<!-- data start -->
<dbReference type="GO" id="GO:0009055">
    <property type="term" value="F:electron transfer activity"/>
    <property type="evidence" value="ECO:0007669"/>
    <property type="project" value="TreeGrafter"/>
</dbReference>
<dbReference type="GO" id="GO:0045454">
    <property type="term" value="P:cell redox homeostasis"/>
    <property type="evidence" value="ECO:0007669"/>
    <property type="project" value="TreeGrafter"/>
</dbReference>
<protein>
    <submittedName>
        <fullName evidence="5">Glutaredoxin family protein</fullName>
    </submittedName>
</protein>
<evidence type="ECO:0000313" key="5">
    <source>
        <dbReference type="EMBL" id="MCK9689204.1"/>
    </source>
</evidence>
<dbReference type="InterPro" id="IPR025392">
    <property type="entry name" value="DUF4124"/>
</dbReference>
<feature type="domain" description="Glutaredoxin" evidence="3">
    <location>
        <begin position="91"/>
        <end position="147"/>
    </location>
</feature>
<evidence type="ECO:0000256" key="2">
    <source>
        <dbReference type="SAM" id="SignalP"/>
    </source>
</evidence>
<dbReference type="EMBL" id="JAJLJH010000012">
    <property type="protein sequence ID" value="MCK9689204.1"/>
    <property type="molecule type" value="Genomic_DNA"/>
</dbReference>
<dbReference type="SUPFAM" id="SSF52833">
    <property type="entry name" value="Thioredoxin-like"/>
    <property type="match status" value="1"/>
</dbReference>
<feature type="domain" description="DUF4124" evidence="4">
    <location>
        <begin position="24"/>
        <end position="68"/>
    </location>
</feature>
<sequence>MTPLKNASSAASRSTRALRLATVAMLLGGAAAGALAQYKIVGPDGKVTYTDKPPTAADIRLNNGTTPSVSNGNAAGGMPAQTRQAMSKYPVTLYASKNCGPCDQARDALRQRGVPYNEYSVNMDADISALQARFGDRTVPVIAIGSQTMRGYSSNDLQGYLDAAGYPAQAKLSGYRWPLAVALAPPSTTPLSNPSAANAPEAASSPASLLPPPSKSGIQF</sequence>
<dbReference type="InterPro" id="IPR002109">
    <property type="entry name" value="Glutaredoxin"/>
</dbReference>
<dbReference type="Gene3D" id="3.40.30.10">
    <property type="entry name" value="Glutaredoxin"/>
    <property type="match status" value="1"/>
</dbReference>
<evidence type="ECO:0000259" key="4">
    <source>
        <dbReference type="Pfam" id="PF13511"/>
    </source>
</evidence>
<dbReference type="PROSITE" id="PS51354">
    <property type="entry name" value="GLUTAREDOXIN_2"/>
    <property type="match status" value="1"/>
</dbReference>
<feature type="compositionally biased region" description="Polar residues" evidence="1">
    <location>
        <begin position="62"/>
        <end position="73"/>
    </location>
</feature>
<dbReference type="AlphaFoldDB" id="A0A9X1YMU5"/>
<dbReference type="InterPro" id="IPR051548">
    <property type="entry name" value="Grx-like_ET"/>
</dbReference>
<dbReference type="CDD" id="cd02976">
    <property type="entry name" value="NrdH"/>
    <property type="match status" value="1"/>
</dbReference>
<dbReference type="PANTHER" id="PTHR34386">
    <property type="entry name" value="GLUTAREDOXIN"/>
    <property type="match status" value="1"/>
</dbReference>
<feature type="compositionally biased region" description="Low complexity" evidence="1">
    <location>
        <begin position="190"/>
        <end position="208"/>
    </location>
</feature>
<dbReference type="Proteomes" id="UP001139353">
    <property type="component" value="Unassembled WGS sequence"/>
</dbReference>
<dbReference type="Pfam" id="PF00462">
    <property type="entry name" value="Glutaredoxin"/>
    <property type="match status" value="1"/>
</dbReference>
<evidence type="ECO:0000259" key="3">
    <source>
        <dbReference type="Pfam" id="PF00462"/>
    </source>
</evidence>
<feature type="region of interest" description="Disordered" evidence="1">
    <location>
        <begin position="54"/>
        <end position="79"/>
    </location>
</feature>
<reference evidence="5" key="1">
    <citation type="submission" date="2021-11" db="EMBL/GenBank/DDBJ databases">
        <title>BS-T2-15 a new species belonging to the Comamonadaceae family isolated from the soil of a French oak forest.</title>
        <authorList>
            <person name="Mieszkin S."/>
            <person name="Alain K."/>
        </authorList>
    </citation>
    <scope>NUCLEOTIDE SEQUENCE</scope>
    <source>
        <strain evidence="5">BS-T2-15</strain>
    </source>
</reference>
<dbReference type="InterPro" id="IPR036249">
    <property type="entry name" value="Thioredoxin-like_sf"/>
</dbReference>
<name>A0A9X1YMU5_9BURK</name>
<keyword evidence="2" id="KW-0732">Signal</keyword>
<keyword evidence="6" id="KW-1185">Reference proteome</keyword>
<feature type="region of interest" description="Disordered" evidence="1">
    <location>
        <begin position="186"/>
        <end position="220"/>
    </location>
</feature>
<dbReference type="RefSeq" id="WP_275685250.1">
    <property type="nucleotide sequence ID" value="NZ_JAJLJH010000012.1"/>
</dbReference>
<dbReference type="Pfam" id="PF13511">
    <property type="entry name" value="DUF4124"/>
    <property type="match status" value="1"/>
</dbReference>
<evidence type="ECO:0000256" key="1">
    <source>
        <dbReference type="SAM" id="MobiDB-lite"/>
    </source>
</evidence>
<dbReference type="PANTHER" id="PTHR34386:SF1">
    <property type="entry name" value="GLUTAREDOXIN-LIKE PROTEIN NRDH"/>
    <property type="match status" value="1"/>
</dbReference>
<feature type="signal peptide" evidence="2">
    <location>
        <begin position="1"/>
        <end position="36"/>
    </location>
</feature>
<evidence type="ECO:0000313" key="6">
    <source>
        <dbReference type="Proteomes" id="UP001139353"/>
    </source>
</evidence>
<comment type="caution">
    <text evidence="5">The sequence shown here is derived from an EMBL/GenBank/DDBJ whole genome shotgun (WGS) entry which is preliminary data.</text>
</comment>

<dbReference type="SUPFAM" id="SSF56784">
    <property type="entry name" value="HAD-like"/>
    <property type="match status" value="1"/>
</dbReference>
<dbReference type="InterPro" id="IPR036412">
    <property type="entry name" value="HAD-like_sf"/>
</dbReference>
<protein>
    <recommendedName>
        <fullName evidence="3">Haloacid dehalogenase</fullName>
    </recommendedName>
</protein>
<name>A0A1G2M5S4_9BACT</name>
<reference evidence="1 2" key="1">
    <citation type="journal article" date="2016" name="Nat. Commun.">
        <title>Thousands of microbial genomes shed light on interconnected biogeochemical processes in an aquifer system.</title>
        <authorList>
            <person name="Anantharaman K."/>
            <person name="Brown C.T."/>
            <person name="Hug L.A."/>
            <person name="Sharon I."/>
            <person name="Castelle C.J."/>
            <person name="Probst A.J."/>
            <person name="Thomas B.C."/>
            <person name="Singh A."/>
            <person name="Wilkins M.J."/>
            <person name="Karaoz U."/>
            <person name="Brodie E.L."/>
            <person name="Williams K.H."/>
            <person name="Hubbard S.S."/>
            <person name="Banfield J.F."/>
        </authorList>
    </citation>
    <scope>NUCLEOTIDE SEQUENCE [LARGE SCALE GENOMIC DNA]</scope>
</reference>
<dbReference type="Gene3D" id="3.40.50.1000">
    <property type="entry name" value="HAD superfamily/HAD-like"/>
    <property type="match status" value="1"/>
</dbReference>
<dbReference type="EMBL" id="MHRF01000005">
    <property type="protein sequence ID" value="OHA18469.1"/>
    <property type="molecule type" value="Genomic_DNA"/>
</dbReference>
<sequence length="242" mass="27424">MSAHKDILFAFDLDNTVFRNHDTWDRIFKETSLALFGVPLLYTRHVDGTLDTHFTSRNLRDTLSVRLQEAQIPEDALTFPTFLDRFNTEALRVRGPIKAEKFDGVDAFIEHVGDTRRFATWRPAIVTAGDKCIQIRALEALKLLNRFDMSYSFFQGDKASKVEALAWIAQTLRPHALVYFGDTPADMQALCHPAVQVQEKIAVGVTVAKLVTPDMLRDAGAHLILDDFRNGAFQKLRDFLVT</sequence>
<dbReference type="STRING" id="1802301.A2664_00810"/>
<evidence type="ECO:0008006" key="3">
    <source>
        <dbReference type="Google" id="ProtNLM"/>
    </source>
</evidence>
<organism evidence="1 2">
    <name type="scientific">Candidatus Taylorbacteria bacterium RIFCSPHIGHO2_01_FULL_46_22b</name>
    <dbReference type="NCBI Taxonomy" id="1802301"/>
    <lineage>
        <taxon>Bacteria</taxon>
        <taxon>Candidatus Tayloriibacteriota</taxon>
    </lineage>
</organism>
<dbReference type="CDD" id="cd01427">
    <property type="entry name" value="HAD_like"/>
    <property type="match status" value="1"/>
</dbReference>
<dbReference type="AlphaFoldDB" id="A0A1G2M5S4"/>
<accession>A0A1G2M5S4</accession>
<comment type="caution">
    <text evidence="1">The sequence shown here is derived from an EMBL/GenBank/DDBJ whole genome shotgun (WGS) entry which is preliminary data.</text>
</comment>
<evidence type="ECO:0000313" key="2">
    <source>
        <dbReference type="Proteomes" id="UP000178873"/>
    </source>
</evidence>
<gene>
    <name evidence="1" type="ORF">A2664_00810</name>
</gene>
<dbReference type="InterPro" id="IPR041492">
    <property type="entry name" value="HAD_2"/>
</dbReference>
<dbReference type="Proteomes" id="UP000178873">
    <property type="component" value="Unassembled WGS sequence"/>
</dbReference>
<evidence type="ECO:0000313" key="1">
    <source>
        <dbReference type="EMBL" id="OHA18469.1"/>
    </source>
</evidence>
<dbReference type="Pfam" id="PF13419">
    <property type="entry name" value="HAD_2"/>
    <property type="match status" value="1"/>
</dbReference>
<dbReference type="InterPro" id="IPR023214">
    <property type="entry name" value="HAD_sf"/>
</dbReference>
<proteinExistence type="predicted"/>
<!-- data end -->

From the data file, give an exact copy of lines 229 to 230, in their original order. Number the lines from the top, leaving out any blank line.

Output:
</comment>
<evidence type="ECO:0000313" key="2">